Listed Investment Company in vogue
In recent times, one category of collective investment that has become more popular with investors scared by stockmarket volatility is the Listed Investment Company, or LIC.
LICs have been around for decades, being a collective vehicle that allow retail investors to get exposure to a wide spread of holdings that could include shares, property and interest bearing deposits via one entity that can easily be bought and sold.
LICs are essentially listed managed funds, but typically have lower fees and offer greater liquidity than traditional managed funds. Moreover, most LICs are companies that distribute income via fully franked dividends on which the 30% company tax is already paid, so it's a tax boon for income-seeking investors.
Since they are listed on the ASX, LICs are also more transparent than managed funds as they must comply with ASX corporate governance and reporting requirements.
AFIC, the Australian Foundation Investment Company, is one of the oldest and biggest ones, and sits on some $6 billion worth of blue chip stocks on behalf of a raft of mostly retired retail investors.
But there are a lot more LICs listing on the ASX, not least because LICs have come back into vogue after spending a long time trading at a discount to their Net Tangible Asset (NTA) value.
When a LIC trades at a discount to NTA, the value of the underlying holdings is greater than the aggregate - which suggests it's time to buy as the security is trading at a discount.
But what's happening now is the opposite. Because investors don't like sharemarket volatility and they are becoming more income hungry and fee conscious, LICs have enjoyed a new lease of life and many are trading at a premium. AFIC's is around 6.5%, because the managers have a history of delivering better returns than the overall market in the long run.
Another interesting development is that the new breed of LIC is often more adventurous, with the ability to go short as well as long. That means they can make money in the dips as well as the good times. This absolute return focus has added to the appeal of LICs with many investors keen to protect their capital in volatile times when markets fall.
We've seen the revival first-hand. LICs that have listed on the ASX in recent months, or are in the process of listing, include Absolute Equity Performance (listed in December and trading at a 20% premium) Monash (which just closed to subscriptions) and the US property fund Neuberger Berman Monthly Income Trust, which recently opened for subscriptions. These have all been offered via the OnMarket Initial Public Offering (IPO) app and portal.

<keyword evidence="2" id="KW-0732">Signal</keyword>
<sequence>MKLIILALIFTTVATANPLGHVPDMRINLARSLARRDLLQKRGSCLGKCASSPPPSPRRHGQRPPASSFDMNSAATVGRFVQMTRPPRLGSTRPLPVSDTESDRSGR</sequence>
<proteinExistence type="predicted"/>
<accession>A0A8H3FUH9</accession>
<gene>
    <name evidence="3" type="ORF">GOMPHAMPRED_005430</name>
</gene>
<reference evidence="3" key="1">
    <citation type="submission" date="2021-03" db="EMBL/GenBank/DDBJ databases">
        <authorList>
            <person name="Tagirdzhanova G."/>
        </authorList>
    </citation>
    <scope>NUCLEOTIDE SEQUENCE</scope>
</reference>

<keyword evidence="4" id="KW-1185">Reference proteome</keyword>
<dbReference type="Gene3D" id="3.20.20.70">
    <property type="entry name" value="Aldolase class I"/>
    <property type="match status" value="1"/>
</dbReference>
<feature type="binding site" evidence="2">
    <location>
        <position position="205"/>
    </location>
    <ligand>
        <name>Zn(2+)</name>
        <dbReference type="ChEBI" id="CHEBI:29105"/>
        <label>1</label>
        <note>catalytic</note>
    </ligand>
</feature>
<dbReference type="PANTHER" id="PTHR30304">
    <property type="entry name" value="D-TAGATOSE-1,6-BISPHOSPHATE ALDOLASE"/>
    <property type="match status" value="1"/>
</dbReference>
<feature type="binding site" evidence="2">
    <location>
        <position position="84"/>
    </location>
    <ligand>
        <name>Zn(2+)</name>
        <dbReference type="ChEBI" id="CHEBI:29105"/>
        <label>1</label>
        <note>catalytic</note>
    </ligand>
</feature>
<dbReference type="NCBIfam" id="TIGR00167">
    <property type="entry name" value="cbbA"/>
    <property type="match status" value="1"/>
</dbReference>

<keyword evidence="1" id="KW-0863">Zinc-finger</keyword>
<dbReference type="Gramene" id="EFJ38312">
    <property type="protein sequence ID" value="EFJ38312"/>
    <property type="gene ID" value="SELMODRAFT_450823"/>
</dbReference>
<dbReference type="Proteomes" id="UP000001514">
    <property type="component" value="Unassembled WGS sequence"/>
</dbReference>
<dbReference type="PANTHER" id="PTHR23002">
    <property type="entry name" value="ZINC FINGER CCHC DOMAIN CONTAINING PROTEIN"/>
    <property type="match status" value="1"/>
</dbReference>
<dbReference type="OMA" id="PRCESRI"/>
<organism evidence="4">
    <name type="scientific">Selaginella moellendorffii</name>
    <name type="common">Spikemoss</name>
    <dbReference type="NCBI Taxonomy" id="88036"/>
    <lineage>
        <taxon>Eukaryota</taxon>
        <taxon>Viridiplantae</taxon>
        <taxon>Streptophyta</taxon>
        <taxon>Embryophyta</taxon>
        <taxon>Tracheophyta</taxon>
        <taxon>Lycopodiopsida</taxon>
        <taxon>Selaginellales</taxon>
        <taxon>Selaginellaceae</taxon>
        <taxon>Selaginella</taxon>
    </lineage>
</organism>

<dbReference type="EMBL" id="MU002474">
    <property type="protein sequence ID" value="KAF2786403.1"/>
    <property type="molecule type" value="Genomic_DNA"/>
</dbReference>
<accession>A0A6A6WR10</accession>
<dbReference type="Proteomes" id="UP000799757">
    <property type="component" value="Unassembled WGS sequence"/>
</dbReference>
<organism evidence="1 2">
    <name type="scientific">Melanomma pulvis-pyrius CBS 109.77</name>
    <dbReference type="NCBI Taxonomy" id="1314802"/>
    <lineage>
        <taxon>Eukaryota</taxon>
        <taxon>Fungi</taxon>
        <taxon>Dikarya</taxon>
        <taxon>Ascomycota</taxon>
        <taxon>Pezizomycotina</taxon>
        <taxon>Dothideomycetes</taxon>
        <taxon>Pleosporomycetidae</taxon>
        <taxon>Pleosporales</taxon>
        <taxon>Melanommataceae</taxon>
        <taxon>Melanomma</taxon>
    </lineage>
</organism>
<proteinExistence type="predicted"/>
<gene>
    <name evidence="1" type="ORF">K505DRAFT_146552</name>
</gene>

Both Absolute Equity Performance and Monash, the latter being chaired by investment guru Paul Clitheroe, have a mandate to go short as well as long, which can be a significant benefit in a volatile market.
Neuberger's a monthly income fund based on home lending but is an investment company and it's going to be listed, incidentally promising Australian investors a 6% annual yield. This attractive yield will no doubt appeal to income hungry investors with interest rates expected to stay at very low levels for a long time.
There's another advantage the LICs enjoy over conventional managed funds and that is they are more liquid because they are closed-ended. That is, the LIC does not issue or redeem units in its fund. In the event that the market plummets, every seller of a LIC share must be met by a buyer - that means that the overall size of the fund does not change.
A conventional long-only fund manager is often hit by redemptions in a down market, as investors ask for their money back. To achieve liquidity the manager has to sell what might well be high quality shares at low prices. And when markets are running hot, managers can find themselves being deluged with new money at a time when they don't see much of value that they can buy.
Overall, it's an asset class that is gaining in popularity among investors seeking income-generating investments that are liquid and considered to be less risky than many listed shares.